Synchronized Swimming in Siphonophores: A Design Worth Imitating

anatomy, Caltech, carbon monoxide, Cnidaria, colonial organisms, Douglas Axe, ecology, foresight, functional whole, Intelligent Design, jellyfish, jet propulsion, Kelly R. Sutherland, Kevin T. Du Clos, krill, Life Sciences, Living Waters, marching band, Monterey Bay, Monterey Bay Aquarium Research Institute, Nanomia bijuga, nectosome, Oregon Institute of Marine Biology, physiology, PNAS, pneumatophore, Portuguese man-o’war, science, Scyphozoa, siphonophores, Smithsonian Magazine, swimming, synchronous swimming, taxonomy
It must be good if engineers want to copy it. Siphonophores are colonial animals that have mastered the sport of synchronized swimming. Source
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Springtails: Wingless Arthropods that Can Fly

abdomen, Adrian Smith, Antarctica, Arthropoda, arthropods, biology, Collembola, Darwinism, Entognatha, etymology, Evolution, furcula, Georgia Tech, Hexapod Gap, hexapods, imitation, insects, Intelligent Design, Isotomurus retardatus, just-so stories, Latin, Namib desert, non-insects, North Carolina Museum of Natural Sciences, PNAS, popcorn, Sandra Schachat, Science Uprising, South Korea, springtails, Stanford University, unfolding, Victor M. Ortega-Jimenez
The fossil record shows a “Hexapod Gap.” Unfortunately for Darwin, the two leading theories to explain the gap can be ruled out. Source
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Bees Feel Pain. Therefore…Insect Rights?

Animal Algorithms, animal rights, bees, consciousness, crops, Eric Cassell, Heather Browning, insect rights, insects, Kenny Torrella, London School of Economics, meat, neuroscience, Neuroscience & Mind, pain, People for the Ethical Treatment of Animals, pests, PETA, PNAS, Research, science
As we learn more from research about how various life forms respond to experiences, a more complex picture may raise political issues. Source
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Copper Reveals Its Role in Exploding Plants — and in the Miracle of Man

Angela Hay, awn, biology, Cardamine hirsuta, chaperones, copper, cytochrome C oxidase, enzymes, Ergonium cicutarium, erosion, filaree, fire-making, Geology, hairy bittercress, herbs, homeostatic mechanisms, Illustra Media, Intelligent Design, laccase, Life Sciences, lignin, lignocellulose, Max Planck Institute, metallurgy, metals, Michael Denton, minerals, plants, PNAS, popping cress, prior fitness, seed pods, soil, storksbill, The Miracle of Man, The Miracle of the Cell, zinc
The exploding pods of the popping cress send the plant’s seeds flying in all directions, as far as a meter from the parent. Source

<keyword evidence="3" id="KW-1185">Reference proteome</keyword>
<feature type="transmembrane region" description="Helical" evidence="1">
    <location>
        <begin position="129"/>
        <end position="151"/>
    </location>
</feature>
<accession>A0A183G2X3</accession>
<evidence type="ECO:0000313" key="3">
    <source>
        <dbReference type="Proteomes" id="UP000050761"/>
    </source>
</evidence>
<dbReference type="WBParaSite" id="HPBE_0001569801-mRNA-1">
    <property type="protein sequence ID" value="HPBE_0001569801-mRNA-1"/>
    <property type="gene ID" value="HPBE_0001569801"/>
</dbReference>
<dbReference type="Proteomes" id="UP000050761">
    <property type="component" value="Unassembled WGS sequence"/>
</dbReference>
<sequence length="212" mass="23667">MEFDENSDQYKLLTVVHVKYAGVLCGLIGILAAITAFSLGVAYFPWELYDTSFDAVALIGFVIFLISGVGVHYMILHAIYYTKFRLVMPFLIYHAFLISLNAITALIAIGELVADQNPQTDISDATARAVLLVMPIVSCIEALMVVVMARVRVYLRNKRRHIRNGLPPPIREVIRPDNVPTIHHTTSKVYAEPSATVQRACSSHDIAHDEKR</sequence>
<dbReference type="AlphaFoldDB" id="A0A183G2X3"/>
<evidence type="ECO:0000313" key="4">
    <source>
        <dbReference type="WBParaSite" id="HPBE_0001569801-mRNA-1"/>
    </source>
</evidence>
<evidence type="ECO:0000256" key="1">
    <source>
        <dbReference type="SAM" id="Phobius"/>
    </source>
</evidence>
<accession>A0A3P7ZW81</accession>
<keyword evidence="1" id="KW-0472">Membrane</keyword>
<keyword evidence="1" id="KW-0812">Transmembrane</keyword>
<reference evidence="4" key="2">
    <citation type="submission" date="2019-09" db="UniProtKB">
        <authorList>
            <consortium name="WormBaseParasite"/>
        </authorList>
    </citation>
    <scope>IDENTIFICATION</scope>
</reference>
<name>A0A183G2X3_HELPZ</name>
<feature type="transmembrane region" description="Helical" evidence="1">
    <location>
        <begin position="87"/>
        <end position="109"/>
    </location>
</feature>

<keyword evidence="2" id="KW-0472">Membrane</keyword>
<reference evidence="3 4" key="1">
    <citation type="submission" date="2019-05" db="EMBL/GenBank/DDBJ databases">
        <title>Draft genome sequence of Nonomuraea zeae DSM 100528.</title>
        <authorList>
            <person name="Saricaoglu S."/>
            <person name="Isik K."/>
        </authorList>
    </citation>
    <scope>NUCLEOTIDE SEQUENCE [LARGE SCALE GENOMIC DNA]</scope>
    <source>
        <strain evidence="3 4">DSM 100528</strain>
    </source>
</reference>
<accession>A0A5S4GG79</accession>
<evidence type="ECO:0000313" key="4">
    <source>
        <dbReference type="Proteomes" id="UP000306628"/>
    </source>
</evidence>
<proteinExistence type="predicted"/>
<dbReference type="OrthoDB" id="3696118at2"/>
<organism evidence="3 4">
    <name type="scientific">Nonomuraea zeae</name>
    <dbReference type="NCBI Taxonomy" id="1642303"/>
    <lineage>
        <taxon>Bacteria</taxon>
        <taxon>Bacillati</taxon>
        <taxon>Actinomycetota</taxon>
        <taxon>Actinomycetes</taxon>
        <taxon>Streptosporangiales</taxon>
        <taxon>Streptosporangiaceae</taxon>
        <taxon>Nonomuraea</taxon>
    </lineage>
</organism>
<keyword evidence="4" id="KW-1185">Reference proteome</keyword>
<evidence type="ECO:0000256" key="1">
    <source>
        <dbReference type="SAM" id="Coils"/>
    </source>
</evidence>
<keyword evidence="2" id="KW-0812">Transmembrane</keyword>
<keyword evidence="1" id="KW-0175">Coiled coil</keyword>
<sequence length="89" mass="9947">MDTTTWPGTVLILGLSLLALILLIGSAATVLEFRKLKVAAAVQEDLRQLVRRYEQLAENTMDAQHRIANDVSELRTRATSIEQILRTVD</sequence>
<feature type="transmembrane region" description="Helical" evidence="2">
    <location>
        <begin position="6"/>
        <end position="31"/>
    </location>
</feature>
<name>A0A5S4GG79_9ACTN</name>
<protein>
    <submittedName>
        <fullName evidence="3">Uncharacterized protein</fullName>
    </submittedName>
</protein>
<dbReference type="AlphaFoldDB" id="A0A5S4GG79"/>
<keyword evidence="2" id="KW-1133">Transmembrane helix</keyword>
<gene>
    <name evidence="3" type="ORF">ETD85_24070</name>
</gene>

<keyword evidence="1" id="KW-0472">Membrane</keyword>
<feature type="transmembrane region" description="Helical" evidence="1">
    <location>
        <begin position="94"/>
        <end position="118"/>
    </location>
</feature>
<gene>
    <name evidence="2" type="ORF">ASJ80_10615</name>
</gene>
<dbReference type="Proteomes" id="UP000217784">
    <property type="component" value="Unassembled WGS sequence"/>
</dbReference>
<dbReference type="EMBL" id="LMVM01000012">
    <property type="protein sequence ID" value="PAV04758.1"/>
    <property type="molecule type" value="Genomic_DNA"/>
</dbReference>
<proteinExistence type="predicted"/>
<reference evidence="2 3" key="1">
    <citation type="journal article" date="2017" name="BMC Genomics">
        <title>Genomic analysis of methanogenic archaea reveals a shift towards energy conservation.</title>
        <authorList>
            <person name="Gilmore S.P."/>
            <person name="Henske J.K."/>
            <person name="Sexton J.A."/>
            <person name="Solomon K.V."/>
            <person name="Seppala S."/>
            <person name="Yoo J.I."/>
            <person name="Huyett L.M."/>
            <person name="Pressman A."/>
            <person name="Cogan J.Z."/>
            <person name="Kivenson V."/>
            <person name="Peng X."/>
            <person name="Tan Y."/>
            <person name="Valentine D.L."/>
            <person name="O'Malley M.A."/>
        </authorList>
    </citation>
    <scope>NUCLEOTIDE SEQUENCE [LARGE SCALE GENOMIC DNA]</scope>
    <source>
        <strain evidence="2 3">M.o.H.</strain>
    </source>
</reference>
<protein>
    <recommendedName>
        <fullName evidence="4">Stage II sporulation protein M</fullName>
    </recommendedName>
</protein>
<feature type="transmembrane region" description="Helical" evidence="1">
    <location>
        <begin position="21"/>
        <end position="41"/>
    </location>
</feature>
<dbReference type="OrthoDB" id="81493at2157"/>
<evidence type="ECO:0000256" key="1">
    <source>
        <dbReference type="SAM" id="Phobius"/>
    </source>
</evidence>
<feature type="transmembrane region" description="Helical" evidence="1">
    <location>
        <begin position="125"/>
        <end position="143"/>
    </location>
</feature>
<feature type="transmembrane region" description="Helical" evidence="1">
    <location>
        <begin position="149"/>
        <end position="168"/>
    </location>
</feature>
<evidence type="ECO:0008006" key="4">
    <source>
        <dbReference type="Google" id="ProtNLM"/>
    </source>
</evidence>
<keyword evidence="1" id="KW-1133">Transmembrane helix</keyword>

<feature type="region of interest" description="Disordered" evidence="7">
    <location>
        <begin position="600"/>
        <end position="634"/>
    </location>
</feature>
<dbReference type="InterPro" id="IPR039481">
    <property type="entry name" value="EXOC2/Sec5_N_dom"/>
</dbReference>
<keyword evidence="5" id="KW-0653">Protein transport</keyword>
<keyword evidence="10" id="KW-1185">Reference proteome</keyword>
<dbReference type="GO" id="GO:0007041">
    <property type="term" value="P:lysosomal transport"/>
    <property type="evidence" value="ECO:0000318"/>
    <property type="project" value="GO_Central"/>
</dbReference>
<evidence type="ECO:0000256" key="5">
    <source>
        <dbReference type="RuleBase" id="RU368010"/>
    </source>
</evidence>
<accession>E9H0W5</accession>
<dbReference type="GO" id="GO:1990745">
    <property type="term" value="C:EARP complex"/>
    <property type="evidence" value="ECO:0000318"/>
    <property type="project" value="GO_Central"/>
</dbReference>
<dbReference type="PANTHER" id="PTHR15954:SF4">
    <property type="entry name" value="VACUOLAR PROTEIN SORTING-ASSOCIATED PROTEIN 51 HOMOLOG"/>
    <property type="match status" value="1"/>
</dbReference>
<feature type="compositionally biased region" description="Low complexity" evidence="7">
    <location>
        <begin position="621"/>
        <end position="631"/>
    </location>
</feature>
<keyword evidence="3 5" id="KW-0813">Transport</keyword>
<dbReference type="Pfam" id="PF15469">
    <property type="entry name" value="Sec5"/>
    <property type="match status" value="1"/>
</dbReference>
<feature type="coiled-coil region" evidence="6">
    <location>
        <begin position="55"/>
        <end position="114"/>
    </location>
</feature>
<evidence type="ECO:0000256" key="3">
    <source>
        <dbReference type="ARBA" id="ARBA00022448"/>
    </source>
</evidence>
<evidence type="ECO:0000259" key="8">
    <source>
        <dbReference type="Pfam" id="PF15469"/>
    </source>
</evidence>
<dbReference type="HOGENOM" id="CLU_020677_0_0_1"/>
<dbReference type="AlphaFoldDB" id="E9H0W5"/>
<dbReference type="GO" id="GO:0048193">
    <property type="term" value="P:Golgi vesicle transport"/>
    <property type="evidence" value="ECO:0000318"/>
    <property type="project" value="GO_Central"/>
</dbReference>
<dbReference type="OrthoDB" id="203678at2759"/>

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Real-World Data and the Lesson of Chloroquine Resistance

A Mousetrap for Darwin, biological systems, Casey Luskin, CCC, chloroquine complexity cluster, chloroquine resistance, coordinated mutations, Evolution, Intelligent Design, Laurence Moran, Michael Behe, mutation rate, mutations, PfCRT, Plasmodium falciparum, PNAS, proteins, Robert L. Summers, Sandwalk, The Edge of Evolution
The take-home lesson is that evolution, on its best day, is an embarrassingly anemic process. Source
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Evolution Is Not Like Physics

Animal Algorithms, asymmetric information flow, biology, Boyle’s Law, Casey Luskin, Darwin's Doubt, E = mc2, Eigen catastrophe, Elliott Sober, Eric Cassell, Ernst Mayr, Erwin Schrödinger, Eugene V. Koonin, Evolution, Granville Sewell, gravitation, Isaac Newton, Kirk Durston, National Academy of Sciences, National Institute for Biotechnology Information, naturalism, neo-Darwinian theory, No Free Lunch, physics, Physics, Earth & Space, PNAS, Proceedings of the National Academy of Sciences, punctuated equilibria, Richard Weikart, RNA, Signature in the Cell, Stephen Meyer, thermodynamics, vitalism, Vitaly Vanchurin, William Dembski, Yuri I. Wolf
A new theory of evolution extends Darwinian processes, making them into physical laws based on “learning theory.” Source
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Will Earth BioGenome Project Vindicate Darwin?

agriculture, Big Data, bioindustry, biology, Canis familiaris, chihuahua, China, conservation, Darwin's Dilemma, Darwinism, Earth BioGenome Project, ecology, eukaryotes, Evolution, genomes, Intelligent Design, Life Sciences, Mark Blaxter, mastiff, Medicine, Paul Chien, phylogenetics, PNAS, sequencing, species, Sweden, United States
Compare the latest project to sequence everything to other megaprojects that may or may not answer evolutionary questions. Source
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Navigation Ability Crosses Phylum Lines — And That’s a Problem for Evolution

algorithms, Angular Head Velocity, Animal Algorithms, ants, backtracking, Ben Gurion University of the Negev, calculus, Cambrian phyla, casting, Darwinian theory, Eric Cassell, goldfish, hardware, Intelligent Design, Irreducible Complexity, Life Sciences, mammals, Nature (journal), Nature Communications Biology, navigation, Neuron (journal), neurons, olfaction, phyla, PNAS, Sainsbury Wellcome Centre, sea turtles, software, University of Toronto
Yes, that is kind of adorable. It took only a few days for the fish to learn to drive. Source
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Non-Darwinian Adaptive Radiation Proposed

Adaptive Radiation, Amy McDermott, biology, Brian Miller, Casey Luskin, cichlids, Daniel Rabosky, Darwinian evolution, Evolution, founder effect, Hawaii, Intelligent Design, Jae Young Choi, Junk DNA, Metrosideros, MIT, Neo-Darwinism, New Zealand, oceanic islands, Ole Seehausen, PNAS, Research, University of Michigan, Whitehead Institute, Yuan Yuan
Is it possible that adaptive radiation is falling out of the Darwin trophy cabinet? A new proposal sounds amenable to intelligent design. Source
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